PSI Caught in Bribery Allegation Ordered to Pay $3 M Fine

PSI Caught in Bribery Allegation Ordered to Pay $3 M Fine

PSI admitted having acted as a corruption channel to defraud healthcare programs. It will settle the case by paying 3 million dollars. Psi acted with dishonesty to obtain healthcare benefits of patients covered by Medicare parts B and D.  According to the evidence, PSI could be liable to even a more substantial fine, but this amount was agreed after a careful analysis of its financial performance. Therefore, the penalty is based on the current ability to pay for the role it played in creating illegal foundations purporting to help patients under medication of specific drugs but exploiting their benefits with the Medicare program. The indictment tabled revealed the PSI was collaborating with giant pharmaceutical firms to execute this fraudulent scheme. So far, the three firms associated with this conspiracy have also been charged.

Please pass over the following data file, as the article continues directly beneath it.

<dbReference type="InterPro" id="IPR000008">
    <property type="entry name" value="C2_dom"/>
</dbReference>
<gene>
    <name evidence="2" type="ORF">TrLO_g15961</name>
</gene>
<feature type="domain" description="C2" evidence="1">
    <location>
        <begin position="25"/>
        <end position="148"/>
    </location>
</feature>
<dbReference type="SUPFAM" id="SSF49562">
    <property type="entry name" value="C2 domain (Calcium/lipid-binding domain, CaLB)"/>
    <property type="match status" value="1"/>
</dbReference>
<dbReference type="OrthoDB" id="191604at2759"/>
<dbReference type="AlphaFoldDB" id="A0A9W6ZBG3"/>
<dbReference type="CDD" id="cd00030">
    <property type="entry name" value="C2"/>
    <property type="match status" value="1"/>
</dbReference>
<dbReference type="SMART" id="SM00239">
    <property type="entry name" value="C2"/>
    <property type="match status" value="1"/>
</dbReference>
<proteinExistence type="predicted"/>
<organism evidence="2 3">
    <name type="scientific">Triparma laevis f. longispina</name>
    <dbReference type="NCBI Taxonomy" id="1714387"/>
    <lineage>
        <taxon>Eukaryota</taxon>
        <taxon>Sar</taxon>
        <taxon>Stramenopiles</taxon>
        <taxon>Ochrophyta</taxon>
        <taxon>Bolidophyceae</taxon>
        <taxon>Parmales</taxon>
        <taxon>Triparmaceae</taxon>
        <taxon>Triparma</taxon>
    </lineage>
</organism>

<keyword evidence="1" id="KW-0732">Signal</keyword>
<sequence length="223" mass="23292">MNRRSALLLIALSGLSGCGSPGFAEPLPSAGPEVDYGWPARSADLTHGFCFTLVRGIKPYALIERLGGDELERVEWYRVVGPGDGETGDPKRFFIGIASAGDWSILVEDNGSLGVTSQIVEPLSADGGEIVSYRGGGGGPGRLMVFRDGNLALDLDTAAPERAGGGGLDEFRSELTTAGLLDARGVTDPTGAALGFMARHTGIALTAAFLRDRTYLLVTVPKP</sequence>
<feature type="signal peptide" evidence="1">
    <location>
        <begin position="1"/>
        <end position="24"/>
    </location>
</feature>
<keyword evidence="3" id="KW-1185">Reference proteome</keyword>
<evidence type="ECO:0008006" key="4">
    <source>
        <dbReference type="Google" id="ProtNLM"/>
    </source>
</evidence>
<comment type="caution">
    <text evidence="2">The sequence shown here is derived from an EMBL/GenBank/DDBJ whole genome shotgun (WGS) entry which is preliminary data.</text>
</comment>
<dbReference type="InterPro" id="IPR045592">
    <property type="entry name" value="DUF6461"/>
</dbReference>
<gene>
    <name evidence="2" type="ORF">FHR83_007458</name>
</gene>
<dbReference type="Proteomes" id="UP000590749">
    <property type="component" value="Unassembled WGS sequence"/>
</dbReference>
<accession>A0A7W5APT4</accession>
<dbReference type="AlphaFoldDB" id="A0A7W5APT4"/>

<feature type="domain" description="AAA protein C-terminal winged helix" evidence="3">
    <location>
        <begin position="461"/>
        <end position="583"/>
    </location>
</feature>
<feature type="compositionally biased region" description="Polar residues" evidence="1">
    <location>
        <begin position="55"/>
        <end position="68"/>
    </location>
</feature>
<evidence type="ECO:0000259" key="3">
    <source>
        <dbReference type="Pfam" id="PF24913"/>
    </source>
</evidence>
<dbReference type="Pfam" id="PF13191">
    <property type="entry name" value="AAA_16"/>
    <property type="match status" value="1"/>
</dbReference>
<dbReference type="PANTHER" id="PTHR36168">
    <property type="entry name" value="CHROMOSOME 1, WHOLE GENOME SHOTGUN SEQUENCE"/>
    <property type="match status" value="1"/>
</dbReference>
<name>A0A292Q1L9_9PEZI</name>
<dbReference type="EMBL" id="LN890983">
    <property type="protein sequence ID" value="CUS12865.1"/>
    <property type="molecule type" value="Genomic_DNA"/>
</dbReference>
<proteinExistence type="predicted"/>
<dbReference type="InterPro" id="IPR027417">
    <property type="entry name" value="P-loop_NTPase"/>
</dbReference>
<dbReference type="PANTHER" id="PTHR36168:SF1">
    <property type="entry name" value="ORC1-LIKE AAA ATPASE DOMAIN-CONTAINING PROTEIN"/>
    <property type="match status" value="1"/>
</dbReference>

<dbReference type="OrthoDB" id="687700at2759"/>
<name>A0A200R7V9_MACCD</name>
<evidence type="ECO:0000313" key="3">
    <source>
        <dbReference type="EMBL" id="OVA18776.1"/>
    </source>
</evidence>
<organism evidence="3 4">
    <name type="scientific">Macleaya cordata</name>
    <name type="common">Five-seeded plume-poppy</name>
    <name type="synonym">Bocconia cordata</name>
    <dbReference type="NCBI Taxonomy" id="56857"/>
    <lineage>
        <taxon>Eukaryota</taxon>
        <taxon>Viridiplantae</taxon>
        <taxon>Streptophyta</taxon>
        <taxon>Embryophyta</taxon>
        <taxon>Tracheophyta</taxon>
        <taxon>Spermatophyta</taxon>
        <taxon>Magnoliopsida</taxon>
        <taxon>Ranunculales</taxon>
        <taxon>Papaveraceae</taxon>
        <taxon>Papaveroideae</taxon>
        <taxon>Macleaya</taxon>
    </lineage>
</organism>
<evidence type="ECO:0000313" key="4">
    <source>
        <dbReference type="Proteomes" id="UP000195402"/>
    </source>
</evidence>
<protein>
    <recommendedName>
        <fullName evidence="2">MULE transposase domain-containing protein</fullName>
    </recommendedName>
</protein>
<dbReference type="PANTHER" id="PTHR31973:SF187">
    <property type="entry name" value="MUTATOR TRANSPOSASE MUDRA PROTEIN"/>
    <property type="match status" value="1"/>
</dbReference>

It was established that they exploited the partial payment option given to patients in the programs. Patients are required to make payments of drugs as co-payment, which allows the insurance firm to meet a certain percentage of the cost, and the patients can meet the rest. Then, these patients can obtain prescription drugs under this arrangement that helps them to access controlled substances for severe diseases, including cancer. In the case of PSI and the other three firms implicated, they targeted the Medicare program. Its beneficiaries were paid bribes by the companies controlling the created foundations to buy specific drugs from specific pharmacies. While co-payment help checking the costs of the drugs, this fraudulent plan ensured patients do not get deterred form it as the cost they would incur was purportedly met by the foundation. However, an insurance program may investigate high costs when paying their part after their beneficiaries received the medication.